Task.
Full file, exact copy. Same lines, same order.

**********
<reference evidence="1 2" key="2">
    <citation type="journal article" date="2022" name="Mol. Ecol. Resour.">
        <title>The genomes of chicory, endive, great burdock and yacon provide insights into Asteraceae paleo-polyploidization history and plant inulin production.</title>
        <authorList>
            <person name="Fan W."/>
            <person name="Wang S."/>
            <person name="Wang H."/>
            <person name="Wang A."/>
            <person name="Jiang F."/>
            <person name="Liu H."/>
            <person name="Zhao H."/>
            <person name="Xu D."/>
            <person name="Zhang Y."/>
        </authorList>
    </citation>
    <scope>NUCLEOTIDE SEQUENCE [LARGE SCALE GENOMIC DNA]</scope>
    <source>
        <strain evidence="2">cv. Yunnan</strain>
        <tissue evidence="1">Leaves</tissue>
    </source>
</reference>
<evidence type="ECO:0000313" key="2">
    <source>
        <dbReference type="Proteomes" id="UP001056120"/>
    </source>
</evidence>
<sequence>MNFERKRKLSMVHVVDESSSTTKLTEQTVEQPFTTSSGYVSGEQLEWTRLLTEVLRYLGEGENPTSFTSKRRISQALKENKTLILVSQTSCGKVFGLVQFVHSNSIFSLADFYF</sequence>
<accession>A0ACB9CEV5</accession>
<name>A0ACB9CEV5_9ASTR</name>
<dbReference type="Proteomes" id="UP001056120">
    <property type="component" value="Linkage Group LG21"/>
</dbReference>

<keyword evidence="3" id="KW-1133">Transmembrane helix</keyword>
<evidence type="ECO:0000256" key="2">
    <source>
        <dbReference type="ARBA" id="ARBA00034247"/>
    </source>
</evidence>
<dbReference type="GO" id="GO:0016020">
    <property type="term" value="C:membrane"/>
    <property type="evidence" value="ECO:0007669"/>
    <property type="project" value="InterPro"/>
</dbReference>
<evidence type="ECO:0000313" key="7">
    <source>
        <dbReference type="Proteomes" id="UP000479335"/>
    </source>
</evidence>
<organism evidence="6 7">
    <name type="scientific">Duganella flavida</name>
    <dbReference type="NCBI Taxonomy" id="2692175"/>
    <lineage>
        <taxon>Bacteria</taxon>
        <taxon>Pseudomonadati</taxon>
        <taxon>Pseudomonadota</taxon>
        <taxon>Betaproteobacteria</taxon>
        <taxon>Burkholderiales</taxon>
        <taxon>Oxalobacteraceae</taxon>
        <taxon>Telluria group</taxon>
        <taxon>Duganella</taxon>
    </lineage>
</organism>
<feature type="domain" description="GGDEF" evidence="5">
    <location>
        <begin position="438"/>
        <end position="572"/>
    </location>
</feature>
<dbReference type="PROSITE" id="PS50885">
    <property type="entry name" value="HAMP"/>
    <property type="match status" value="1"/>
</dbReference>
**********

<reference evidence="1 2" key="2">
    <citation type="journal article" date="2022" name="Mol. Ecol. Resour.">
        <title>The genomes of chicory, endive, great burdock and yacon provide insights into Asteraceae paleo-polyploidization history and plant inulin production.</title>
        <authorList>
            <person name="Fan W."/>
            <person name="Wang S."/>
            <person name="Wang H."/>
            <person name="Wang A."/>
            <person name="Jiang F."/>
            <person name="Liu H."/>
            <person name="Zhao H."/>
            <person name="Xu D."/>
            <person name="Zhang Y."/>
        </authorList>
    </citation>
    <scope>NUCLEOTIDE SEQUENCE [LARGE SCALE GENOMIC DNA]</scope>
    <source>
        <strain evidence="2">cv. Yunnan</strain>
        <tissue evidence="1">Leaves</tissue>
    </source>
</reference>
<evidence type="ECO:0000313" key="2">
    <source>
        <dbReference type="Proteomes" id="UP001056120"/>
    </source>
</evidence>
<sequence>MNFERKRKLSMVHVVDESSSTTKLTEQTVEQPFTTSSGYVSGEQLEWTRLLTEVLRYLGEGENPTSFTSKRRISQALKENKTLILVSQTSCGKVFGLVQFVHSNSIFSLADFYF</sequence>
<accession>A0ACB9CEV5</accession>
<name>A0ACB9CEV5_9ASTR</name>
<dbReference type="Proteomes" id="UP001056120">
    <property type="component" value="Linkage Group LG21"/>
</dbReference>

<keyword evidence="3" id="KW-1133">Transmembrane helix</keyword>
<evidence type="ECO:0000256" key="2">
    <source>
        <dbReference type="ARBA" id="ARBA00034247"/>
    </source>
</evidence>
<dbReference type="GO" id="GO:0016020">
    <property type="term" value="C:membrane"/>
    <property type="evidence" value="ECO:0007669"/>
    <property type="project" value="InterPro"/>
</dbReference>
<evidence type="ECO:0000313" key="7">
    <source>
        <dbReference type="Proteomes" id="UP000479335"/>
    </source>
</evidence>
<organism evidence="6 7">
    <name type="scientific">Duganella flavida</name>
    <dbReference type="NCBI Taxonomy" id="2692175"/>
    <lineage>
        <taxon>Bacteria</taxon>
        <taxon>Pseudomonadati</taxon>
        <taxon>Pseudomonadota</taxon>
        <taxon>Betaproteobacteria</taxon>
        <taxon>Burkholderiales</taxon>
        <taxon>Oxalobacteraceae</taxon>
        <taxon>Telluria group</taxon>
        <taxon>Duganella</taxon>
    </lineage>
</organism>
<feature type="domain" description="GGDEF" evidence="5">
    <location>
        <begin position="438"/>
        <end position="572"/>
    </location>
</feature>
<dbReference type="PROSITE" id="PS50885">
    <property type="entry name" value="HAMP"/>
    <property type="match status" value="1"/>
</dbReference>